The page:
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Of Ruto's figurative slap and where the real one should land

Deputy President William Ruto (right) with President Uhuru Kenyatta at Harambee House in 2014. [DPPS]

To slap someone is to hit them with the palm of one’s hand. In most parts of the world, this physical contact across another person’s face or other parts of their body makes the act assault. This is certainly so if there is force in the slap.

Former Laikipia North MP Mathew Lempurkel found out, the hard way, how grave Kenyan law considers slapping to be. According to court papers, he “willfully and unlawfully assaulted Sarah Korere by slapping her on her left cheek.” For that, he was jailed for one year without the option of a fine.

Former Nairobi governor Evans Kidero got away with merely a slap on the wrist (pun intended). Accused of slapping the then Nairobi Country Woman Representative Rachel Shebesh, Kidero had the matter settled out of court. Anecdotal evidence suggests that it was an expensive settlement with seven-digit figures bandied around.

Former Nairobi County Governor Dr Evans Kidero. [Wilberforce Okwiri, Standard]

In the run-up to the elections, Kenya is now in the silly season proper! Accusatory and often false messages intended to denigrate adversaries are echoing loudly left, right and centre. One of these has been the apparently leaked conversation between Deputy President William Ruto and some of his supporters from Central Kenya.

In the dialogue, Ruto allegedly says he almost slapped President Uhuru Kenyatta for wanting to concede defeat during the 2017 presidential elections. This narrative attempts to play on the tired old canard that depicts the DP as a man of violence when it is patently clear that slapping, in this instance, is a figure of speech.

There is a surfeit of other figurative examples. For instance, Suna East MP Junet Mohamed deserves a slap on the back from those at whose behest he acts. As purveyor of these unseemly leaks, he has triggered, whether unwittingly or choreographed, a series of the Kenyan version of “Me too” revelations. These have dragged Cabinet Secretaries Eugene Wamalwa and Fred Matiang’i into stories of “near slappings.”

CS Eugene Wamalwa. [Samson Wire, Standard]

President Uhuru Kenyatta’s acts of running interference for erstwhile political adversary Raila Odinga, are now considered a slap in the face by some. Tharaka-Nithi Senator Kithure Kindiki and National Assembly Speaker Justin Muturi recently said, “Dr Ruto stood with President Kenyatta in the 2013 and 2017 elections but it was sad the Head of State had abandoned him in favour of Azimio la Umoja One Kenya Coalition presidential flag bearer Odinga.”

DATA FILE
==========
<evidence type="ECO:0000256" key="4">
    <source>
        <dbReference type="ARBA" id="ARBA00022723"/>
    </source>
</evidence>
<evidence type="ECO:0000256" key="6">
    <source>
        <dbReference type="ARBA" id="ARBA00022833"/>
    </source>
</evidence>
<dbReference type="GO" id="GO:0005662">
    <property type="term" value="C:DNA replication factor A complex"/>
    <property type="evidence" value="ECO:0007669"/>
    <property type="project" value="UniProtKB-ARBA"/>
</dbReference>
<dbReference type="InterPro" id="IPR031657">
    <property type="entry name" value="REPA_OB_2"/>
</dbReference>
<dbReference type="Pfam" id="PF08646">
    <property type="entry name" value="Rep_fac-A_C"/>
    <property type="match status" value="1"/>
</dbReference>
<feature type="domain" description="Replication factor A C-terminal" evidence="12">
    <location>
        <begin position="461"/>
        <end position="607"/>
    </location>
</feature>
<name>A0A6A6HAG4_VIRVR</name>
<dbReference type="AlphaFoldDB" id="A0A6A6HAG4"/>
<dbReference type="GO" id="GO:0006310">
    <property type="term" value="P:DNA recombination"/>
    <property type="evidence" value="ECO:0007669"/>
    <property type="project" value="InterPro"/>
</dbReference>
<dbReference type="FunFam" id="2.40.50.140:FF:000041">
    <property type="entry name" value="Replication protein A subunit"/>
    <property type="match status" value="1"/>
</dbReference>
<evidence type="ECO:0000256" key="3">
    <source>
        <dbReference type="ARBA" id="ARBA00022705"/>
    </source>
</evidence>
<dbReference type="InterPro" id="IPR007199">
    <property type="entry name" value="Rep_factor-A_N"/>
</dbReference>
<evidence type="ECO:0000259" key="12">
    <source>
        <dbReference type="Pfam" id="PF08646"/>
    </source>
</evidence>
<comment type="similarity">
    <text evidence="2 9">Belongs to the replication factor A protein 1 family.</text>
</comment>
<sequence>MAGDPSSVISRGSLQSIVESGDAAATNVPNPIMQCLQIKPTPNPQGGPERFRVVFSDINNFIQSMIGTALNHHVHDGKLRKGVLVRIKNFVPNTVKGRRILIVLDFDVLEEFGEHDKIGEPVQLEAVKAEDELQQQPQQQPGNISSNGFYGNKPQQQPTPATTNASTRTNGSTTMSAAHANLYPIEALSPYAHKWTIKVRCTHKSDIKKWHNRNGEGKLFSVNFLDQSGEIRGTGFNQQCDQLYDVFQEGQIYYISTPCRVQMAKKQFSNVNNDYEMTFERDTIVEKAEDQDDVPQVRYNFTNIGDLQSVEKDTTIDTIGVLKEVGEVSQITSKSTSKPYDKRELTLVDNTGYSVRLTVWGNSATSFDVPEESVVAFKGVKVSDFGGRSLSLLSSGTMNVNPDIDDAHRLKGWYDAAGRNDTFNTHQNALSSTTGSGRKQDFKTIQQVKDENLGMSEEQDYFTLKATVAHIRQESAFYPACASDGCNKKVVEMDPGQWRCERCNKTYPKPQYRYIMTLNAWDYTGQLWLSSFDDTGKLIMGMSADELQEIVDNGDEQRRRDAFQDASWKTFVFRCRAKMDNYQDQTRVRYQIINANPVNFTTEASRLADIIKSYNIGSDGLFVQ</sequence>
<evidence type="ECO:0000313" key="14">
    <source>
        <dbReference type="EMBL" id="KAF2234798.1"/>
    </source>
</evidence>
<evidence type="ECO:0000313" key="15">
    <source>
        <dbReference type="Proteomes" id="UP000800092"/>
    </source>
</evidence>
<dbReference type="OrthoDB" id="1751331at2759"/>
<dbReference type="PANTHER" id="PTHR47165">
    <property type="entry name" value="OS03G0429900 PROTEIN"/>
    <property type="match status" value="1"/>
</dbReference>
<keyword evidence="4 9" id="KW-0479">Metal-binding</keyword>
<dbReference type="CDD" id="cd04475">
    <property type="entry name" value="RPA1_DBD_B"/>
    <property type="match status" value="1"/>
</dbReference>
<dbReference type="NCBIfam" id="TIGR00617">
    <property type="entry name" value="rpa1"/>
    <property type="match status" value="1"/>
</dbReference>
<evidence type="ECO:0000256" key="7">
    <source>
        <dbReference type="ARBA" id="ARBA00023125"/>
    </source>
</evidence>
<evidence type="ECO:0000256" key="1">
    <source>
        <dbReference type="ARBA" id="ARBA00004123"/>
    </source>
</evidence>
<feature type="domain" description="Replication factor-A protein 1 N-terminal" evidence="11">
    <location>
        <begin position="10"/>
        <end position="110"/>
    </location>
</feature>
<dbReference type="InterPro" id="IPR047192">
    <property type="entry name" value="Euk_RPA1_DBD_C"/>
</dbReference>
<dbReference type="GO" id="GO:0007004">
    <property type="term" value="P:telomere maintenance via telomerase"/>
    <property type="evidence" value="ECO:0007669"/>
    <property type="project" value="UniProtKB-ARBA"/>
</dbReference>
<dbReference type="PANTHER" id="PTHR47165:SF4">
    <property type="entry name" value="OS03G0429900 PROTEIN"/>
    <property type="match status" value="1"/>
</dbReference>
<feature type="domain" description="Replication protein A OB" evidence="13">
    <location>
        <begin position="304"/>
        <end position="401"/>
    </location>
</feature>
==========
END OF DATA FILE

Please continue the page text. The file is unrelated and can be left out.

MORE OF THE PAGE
Even the Independent Electoral and Boundaries Commission (IEBC), having previously slapped a ban on the use of the manual electoral register, has now rescinded its decision. Pursuant to discussions with stakeholders in this year’s national elections, the IEBC will use the biometric voter’s register but maintain the manual one as a back-up.

It is clear that proponents of the two main political formations, Azimio la Umoja and Kenya Kwanza, are now talking smack to each other. Having launched their party manifestos, they have departed from their intended development agenda and are trying to outdo each other in ad hominem and vituperation. But it becomes particularly worrying when leading lights of the two formations go at each other hammer and tongs.

Azimio la Umoja presidential candidate Raila Odinga. [File, Standard]

President Kenyatta has made his choice of successor evident. Bully for him. It is within his constitutional rights. But as the outgoing president, it behoves him to remain the symbol of national unity by exercising restraint in the place of displays of pique. Perhaps he should follow his own advice by turning the other cheek. Similarly, DP Ruto would be well advised to avoid stroppy outbursts directed at the president, after all, he is not running in this year’s elections.

Kenyans are asking; is it possible to redirect the national conversation from personalities to issues that affect the body politic? Certainly, there are ineluctable issues that must be addressed after the elections. Foremost is the fixing of the economy which is in parlous straits. The youth have an expression when they find something pleasing. They say it slaps! Finding solutions to Kenya’s onerous problems will certainly slap in the right way!

-Mr Khafafa is a public policy analyst